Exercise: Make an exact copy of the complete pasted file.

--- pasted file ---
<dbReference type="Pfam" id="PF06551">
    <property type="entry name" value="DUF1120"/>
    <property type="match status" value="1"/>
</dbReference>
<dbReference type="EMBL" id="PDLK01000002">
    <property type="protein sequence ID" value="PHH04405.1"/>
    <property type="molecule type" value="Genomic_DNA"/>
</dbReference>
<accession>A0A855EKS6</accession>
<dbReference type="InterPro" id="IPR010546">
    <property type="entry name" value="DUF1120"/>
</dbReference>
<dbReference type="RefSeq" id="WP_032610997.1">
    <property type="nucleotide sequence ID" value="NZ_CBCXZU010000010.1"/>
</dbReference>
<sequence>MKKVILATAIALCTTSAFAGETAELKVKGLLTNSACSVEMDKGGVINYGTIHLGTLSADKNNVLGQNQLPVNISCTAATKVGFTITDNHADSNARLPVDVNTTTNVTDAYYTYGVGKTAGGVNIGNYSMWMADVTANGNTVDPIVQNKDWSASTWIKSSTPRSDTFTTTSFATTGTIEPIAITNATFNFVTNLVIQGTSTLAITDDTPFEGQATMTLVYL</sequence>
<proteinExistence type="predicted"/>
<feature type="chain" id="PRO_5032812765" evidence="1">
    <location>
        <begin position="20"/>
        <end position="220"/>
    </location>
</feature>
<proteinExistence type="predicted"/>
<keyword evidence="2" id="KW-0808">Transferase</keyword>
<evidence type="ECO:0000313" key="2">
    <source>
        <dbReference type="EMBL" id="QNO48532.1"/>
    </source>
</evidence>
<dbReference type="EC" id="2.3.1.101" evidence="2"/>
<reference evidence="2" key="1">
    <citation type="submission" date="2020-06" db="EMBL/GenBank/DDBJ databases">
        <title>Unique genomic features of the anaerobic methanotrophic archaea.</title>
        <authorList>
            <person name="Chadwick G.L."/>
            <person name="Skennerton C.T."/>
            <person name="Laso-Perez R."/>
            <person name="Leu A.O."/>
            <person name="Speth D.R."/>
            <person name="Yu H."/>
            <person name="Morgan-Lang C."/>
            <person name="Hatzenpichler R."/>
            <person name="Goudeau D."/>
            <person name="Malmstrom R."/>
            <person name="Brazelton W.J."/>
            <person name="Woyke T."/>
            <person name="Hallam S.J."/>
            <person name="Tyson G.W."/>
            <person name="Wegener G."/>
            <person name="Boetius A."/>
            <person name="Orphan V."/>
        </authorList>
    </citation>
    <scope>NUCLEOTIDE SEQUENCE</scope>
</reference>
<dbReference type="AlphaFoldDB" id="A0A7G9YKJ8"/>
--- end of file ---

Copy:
<dbReference type="Pfam" id="PF06551">
    <property type="entry name" value="DUF1120"/>
    <property type="match status" value="1"/>
</dbReference>
<dbReference type="EMBL" id="PDLK01000002">
    <property type="protein sequence ID" value="PHH04405.1"/>
    <property type="molecule type" value="Genomic_DNA"/>
</dbReference>
<accession>A0A855EKS6</accession>
<dbReference type="InterPro" id="IPR010546">
    <property type="entry name" value="DUF1120"/>
</dbReference>
<dbReference type="RefSeq" id="WP_032610997.1">
    <property type="nucleotide sequence ID" value="NZ_CBCXZU010000010.1"/>
</dbReference>
<sequence>MKKVILATAIALCTTSAFAGETAELKVKGLLTNSACSVEMDKGGVINYGTIHLGTLSADKNNVLGQNQLPVNISCTAATKVGFTITDNHADSNARLPVDVNTTTNVTDAYYTYGVGKTAGGVNIGNYSMWMADVTANGNTVDPIVQNKDWSASTWIKSSTPRSDTFTTTSFATTGTIEPIAITNATFNFVTNLVIQGTSTLAITDDTPFEGQATMTLVYL</sequence>
<proteinExistence type="predicted"/>
<feature type="chain" id="PRO_5032812765" evidence="1">
    <location>
        <begin position="20"/>
        <end position="220"/>
    </location>
</feature>
<proteinExistence type="predicted"/>
<keyword evidence="2" id="KW-0808">Transferase</keyword>
<evidence type="ECO:0000313" key="2">
    <source>
        <dbReference type="EMBL" id="QNO48532.1"/>
    </source>
</evidence>
<dbReference type="EC" id="2.3.1.101" evidence="2"/>
<reference evidence="2" key="1">
    <citation type="submission" date="2020-06" db="EMBL/GenBank/DDBJ databases">
        <title>Unique genomic features of the anaerobic methanotrophic archaea.</title>
        <authorList>
            <person name="Chadwick G.L."/>
            <person name="Skennerton C.T."/>
            <person name="Laso-Perez R."/>
            <person name="Leu A.O."/>
            <person name="Speth D.R."/>
            <person name="Yu H."/>
            <person name="Morgan-Lang C."/>
            <person name="Hatzenpichler R."/>
            <person name="Goudeau D."/>
            <person name="Malmstrom R."/>
            <person name="Brazelton W.J."/>
            <person name="Woyke T."/>
            <person name="Hallam S.J."/>
            <person name="Tyson G.W."/>
            <person name="Wegener G."/>
            <person name="Boetius A."/>
            <person name="Orphan V."/>
        </authorList>
    </citation>
    <scope>NUCLEOTIDE SEQUENCE</scope>
</reference>
<dbReference type="AlphaFoldDB" id="A0A7G9YKJ8"/>